Crude oil prices are likely to end the week with an overall decline despite a rebound late in the week fueled by anticipation of deeper-than-expected Russian production cuts.
The change in sentiment followed a Reuters report that said Russia would be cutting the volumes of oil it exports via its western ports in March and April by as much as 25 percent. That was on top of a planned production cut of 500,000 bpd for March, announced by Deputy Prime Minister Alexander Novak earlier this month.
The report pushed oil prices higher on Thursday, offsetting yet another large crude oil build in the United States as reported by the Energy Information Administration. Prices continued trending higher in midmorning trade in Asia today, too, with Brent crude climbing closer to $83 per barrel and WTI at $76.
The rebound follows a drop to the lowest level in two weeks on Wednesday, when fears that the Fed will continue with its aggressive approach to inflation control weighed on benchmarks.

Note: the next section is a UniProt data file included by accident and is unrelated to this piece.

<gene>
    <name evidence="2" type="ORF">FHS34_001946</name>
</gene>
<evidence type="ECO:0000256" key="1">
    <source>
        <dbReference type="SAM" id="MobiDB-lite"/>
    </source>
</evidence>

There still remains plenty to be bullish about. Morgan Stanley earlier this week revised its oil demand forecast for the year, forecasting Chinese demand to climb at a faster rate than previously expected. Meanwhile, the CEO of Pioneer Natural Resources expects Brent to reach $100 per barrel this year.
Yet rate hike prospects and the string of consistent weekly builds in U.S. crude oil inventories are limiting the upside potential of prices. Also, more signs of China’s return to business as usual will be needed for prices to pick up more strongly.
"The focus as we close the week will be on what happens with next inflation report, will the market get more nervous on even more tightening from the Fed," Oanda analyst Edward Moya told Reuters.
“A more convincing pickup in Chinese activity is needed to lift oil higher,” another analyst, Charu Chanana from Saxo Capital Markets, told Bloomberg.
By Irina Slav for Oilprice.com
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